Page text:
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Subspecialties Retina, Imaging & Diagnostics, Imaging & Diagnostics

More Coherent Surgery

Over the last decade, intraoperative OCT has emerged as a valuable tool; not only can it provide real-time information on surgical outcomes, it can influence decision-making during the surgery. “Previous research has demonstrated the potential feasibility of intraoperative OCT when used externally to the microscope,” says Justis Ehlers of Cole Eye Institute of the Cleveland Clinic, Ohio, USA. Ehlers is Principal Investigator on the DISCOVER study, which was launched to evaluate the role of microscope-integrated OCT in ophthalmic surgery.

Building OCT directly into the microscope could bring several potential advantages over a separate system, such as increased efficiency and the ability to visualize tissue-instrument interactions. In this ongoing study, three prototype microscope-integrated OCT systems are being used by Cole Eye Institute surgeons to the feasibility and potential utility – the three-year outcomes of which have just been published (1). Of 837 eyes enrolled to date (244 anterior and 593 posterior segment cases), images were acquired successfully in 820 eyes (98.0 percent; 95% CI, 96.8–98.8 percent). In 106 anterior cases (43.4 percent; 95% CI, 37.1–49.9 percent) and 173 posterior cases (29.2 percent; 95% CI, 25.5–33.0 percent)surgeons reported that the technology influenced decisions during the surgical procedure.  “We were surprised by the high frequency that OCT added value and impacted surgical decision-making – something that has also been confirmed in other studies,” says Ehlers.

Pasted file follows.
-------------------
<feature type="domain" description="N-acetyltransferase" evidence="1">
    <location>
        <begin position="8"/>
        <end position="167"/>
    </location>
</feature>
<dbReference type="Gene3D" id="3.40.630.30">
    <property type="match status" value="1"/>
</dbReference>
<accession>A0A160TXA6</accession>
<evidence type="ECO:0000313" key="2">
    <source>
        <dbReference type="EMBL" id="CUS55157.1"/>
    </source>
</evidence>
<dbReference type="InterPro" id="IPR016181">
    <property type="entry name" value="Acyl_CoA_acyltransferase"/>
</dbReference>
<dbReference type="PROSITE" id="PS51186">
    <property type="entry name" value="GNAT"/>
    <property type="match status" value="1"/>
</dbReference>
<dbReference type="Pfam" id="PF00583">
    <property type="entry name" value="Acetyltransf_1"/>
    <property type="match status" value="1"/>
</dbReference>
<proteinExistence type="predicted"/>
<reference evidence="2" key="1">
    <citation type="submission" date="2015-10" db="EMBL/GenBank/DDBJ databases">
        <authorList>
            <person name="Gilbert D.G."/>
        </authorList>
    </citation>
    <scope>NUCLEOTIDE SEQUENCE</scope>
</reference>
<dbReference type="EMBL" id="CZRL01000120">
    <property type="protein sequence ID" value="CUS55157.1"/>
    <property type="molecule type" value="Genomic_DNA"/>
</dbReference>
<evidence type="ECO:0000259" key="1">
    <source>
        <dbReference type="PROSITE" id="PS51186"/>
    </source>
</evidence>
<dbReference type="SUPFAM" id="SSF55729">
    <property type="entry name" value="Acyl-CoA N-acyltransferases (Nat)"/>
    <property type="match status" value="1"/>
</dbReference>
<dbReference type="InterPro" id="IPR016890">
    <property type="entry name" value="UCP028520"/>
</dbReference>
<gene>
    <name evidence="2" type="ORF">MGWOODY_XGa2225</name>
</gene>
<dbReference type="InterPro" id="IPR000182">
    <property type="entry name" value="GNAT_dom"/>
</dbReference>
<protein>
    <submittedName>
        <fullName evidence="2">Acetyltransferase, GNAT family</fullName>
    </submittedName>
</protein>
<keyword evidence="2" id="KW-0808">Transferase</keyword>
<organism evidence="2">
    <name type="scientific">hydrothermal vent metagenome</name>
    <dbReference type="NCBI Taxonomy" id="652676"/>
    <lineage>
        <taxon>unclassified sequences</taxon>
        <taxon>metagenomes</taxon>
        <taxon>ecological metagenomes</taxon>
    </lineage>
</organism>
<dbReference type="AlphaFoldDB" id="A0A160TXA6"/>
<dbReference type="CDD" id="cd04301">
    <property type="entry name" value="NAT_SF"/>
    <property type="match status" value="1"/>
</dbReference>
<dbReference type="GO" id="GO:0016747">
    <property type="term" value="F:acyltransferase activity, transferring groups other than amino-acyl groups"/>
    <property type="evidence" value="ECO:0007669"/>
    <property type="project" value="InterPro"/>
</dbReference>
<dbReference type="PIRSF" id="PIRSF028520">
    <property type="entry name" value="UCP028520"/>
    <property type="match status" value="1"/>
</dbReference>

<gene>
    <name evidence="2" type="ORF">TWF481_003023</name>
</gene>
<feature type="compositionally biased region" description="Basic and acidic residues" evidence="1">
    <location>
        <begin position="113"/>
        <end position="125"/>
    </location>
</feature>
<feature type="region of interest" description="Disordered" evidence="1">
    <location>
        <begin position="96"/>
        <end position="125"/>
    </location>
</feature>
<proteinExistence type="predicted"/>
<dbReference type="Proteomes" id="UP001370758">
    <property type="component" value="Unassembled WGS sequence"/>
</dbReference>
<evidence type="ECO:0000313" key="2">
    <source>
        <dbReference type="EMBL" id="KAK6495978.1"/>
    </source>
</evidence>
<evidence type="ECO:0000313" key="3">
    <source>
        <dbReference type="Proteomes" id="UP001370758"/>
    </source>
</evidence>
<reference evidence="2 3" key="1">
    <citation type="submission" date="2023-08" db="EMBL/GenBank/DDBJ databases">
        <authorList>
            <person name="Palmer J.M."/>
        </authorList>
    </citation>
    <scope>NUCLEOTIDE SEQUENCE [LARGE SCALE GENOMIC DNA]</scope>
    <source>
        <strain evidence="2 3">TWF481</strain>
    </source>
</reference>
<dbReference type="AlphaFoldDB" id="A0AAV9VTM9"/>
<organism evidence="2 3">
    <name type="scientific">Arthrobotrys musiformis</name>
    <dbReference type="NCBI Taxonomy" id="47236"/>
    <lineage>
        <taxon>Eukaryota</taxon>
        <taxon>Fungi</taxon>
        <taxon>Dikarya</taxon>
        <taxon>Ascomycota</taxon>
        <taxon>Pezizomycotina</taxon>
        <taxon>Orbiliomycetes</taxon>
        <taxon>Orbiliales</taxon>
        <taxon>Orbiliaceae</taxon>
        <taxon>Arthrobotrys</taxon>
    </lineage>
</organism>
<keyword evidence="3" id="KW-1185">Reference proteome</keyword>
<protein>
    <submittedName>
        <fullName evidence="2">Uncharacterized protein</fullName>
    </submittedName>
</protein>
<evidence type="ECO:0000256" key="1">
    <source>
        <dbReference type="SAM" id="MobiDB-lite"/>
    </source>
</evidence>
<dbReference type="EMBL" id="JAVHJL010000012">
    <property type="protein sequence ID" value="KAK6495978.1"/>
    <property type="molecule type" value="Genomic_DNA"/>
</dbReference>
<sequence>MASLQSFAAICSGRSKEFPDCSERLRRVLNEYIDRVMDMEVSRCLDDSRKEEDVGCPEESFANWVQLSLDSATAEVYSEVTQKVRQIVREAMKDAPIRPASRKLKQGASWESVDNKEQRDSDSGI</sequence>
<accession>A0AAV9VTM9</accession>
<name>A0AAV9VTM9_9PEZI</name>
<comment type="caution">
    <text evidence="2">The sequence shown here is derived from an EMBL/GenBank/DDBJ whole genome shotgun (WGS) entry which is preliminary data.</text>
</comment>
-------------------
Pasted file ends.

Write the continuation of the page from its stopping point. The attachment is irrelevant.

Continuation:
According to the team, the three-year results demonstrate the feasibility and usefulness of microscope-integrated OCT. “I use intraoperative OCT for most of my surgeries, including macular cases, complex retinal detachments, and proliferative diabetic retinopathy,” says Ehlers. “I hope this study will help guide and inform surgeons about the potential impact of using the technology.” A multi-center randomized trial is apparently in the pipeline to provide critical information on comparative outcomes with intraoperative OCT. And Ehlers says that extensive work is continuing on enhancing the technology for image quality and tracking, as well as OCT-compatible instrumentation and software analysis platforms. Who knows what the surgeons of the future will be able to see as they operate.

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  1. JP Ehlers et al., “The DISCOVER study 3-year results: feasibility and usefulness of microscope-integrated OCT during ophthalmic surgery”, [Epub ahead of print], (2018). PMID: 29409662.
About the Author
Ruth Steer
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